The Man Who Turned Himself into a Goat
Thomas Thwaites wanted to take a break from the worries of being human, so he became a goat for a few days.
How would it feel to be free of the stress and worry so inherent to being human? That's what London designer Thomas Thwaites asked himself before starting his most recent project. Frustrated with things like making money, finding his next job and, well, the pressure to achieve success and happiness that most people feel, Thwaites aspired to take a little vacation from living life as a human being.
Realizing non-humans likely don't feel this same angst, Thwaites decided for his next design project he would turn himself into an animal, so he could experience a different way of looking at the world. Originally he planned to become an elephant, but when faced with the logistical nightmare of designing and building a massive, functional exoskeleton, he sought out inspiration for a more practical animal instead.
After a shaman told him he was meant to be a goat, he felt as though nothing in the world had ever made more sense.
"A goat -- a goat is so much more my level," Thwaites writes in a book about the project titled, GoatMan: How I Took a Holiday From Being Human. "Sure elephants have conveniently short necks, but what connection do I have with them?" Thwaites concluded that he already had a connection with goats because there's an entire herd of them just down the road from his house.
From there, he ran with the idea. Thwaites spent months talking to goat experts on everything from the animal's cognitive abilities, to the design of their skeleton, to their behavioral habits. He went to the Buttercups Sanctuary for Goats to research and observe them, and he even dissected a dead goat with the help of evolutionary biology experts from the Royal Veterinary College, to gain insight into a goat's structural makeup.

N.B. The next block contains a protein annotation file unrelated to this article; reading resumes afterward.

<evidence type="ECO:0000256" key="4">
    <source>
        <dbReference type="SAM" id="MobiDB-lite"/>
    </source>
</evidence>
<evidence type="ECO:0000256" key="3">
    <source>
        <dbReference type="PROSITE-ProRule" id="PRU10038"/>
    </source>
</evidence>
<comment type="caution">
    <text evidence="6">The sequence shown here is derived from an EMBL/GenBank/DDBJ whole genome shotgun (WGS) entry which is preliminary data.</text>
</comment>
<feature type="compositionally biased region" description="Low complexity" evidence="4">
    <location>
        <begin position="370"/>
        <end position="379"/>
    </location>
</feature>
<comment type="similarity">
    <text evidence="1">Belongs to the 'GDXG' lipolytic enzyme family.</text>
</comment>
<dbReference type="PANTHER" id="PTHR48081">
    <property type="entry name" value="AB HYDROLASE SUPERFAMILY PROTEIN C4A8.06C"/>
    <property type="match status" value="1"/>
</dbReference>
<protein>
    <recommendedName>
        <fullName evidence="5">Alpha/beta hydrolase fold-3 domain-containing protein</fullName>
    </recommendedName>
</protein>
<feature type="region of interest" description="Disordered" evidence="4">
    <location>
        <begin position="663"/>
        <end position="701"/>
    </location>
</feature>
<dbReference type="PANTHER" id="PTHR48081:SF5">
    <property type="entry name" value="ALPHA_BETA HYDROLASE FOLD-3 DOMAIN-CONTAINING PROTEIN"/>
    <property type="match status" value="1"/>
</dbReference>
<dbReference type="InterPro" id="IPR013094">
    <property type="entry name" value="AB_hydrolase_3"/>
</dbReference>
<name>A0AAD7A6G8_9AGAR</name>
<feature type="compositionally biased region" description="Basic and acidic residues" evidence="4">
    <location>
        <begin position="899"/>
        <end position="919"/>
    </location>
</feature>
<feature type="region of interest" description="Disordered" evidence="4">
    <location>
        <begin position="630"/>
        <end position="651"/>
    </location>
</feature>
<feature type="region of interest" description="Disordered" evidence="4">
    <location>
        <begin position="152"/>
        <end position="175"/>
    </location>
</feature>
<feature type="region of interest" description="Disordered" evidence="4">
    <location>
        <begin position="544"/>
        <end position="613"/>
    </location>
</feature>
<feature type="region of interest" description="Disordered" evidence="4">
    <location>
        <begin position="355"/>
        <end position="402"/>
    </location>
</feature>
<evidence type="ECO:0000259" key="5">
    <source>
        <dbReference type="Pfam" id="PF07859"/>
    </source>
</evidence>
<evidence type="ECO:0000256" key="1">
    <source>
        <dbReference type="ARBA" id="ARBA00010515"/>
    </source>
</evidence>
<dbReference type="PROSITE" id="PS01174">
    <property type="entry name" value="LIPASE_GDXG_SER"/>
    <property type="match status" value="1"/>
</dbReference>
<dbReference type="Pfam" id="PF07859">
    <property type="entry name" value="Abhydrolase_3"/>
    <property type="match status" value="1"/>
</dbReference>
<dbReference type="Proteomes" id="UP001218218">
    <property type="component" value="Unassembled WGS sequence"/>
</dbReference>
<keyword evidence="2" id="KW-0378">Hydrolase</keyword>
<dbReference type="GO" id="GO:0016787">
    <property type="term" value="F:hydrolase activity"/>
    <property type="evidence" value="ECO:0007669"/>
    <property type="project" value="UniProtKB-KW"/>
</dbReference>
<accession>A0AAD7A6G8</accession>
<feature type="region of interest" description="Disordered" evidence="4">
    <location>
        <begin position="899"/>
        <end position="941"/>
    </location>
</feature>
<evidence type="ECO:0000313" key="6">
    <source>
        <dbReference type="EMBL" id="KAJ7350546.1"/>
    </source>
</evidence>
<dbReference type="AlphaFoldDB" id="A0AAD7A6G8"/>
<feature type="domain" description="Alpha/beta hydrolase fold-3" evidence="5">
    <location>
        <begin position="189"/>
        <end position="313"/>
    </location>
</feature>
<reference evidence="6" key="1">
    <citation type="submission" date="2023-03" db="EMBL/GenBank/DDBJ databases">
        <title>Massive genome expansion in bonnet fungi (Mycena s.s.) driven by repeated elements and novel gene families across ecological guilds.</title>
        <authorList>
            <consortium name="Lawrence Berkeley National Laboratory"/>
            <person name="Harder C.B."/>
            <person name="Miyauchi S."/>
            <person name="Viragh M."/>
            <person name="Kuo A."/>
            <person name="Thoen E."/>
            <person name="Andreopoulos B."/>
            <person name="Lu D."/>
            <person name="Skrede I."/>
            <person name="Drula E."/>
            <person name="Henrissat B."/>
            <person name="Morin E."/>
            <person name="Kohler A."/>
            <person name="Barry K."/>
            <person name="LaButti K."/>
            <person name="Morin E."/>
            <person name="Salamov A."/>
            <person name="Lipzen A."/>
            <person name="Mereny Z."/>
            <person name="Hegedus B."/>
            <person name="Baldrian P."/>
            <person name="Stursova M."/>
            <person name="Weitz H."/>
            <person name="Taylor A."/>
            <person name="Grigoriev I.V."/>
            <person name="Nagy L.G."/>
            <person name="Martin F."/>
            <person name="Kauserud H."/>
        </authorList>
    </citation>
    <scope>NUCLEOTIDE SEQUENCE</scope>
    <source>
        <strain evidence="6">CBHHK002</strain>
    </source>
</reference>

Eventually, Thwaites settled on a design for his very own goat exoskeleton, complete with a prosthetic rumen -- a sort of paunch in all ruminant animals like goats, sheep and cattle -- that would allow him to properly digest grass. He spent three days in the Swiss Alps following a herd of goats along the steep and treacherous mountain paths, praying that his "hooves" wouldn't fail him.
He may not have been able to entirely escape the headspace of a human being, but overall Thwaites' GoatMan project was largely successful. Take a look at some of the highlights from his adventure.
Thwaites visits the goats at the Buttercups Sanctuary for Goats to research their behavior.
Thwaites' first goat exoskeleton prototype turned out to be not so practical for his intended Swiss Alps expedition.
The second prototype he built wasn't all that practical either...
Finally Thwaites designed a goat costume that had the best chance of functioning properly for the duration of his goat journey.
The portion of the costume that fit over Thwaites' hands wasn't the epitome of comfort after walking in a quadruped position for hours a day, but they served their purpose well enough.
Much of Thwaites' journey across the Alps involved climbing in his goat costume over mounds of ice and snow for miles at a time.
Although the design of his costume allowed him to move very similar to the way a goat moves, there was little Thwaites could do about his short neck. Bending down to eat grass was more or less like doing a full face plant.
style="text-align: center;">Tim Bowditch
After a while the goats seemed to accept Thwaites as one of their own. Either that or they were just ignoring his presence all together.
One of the goats in particular took quite a liking to Thwaites -- and he considered this interaction an indicator of the project's success.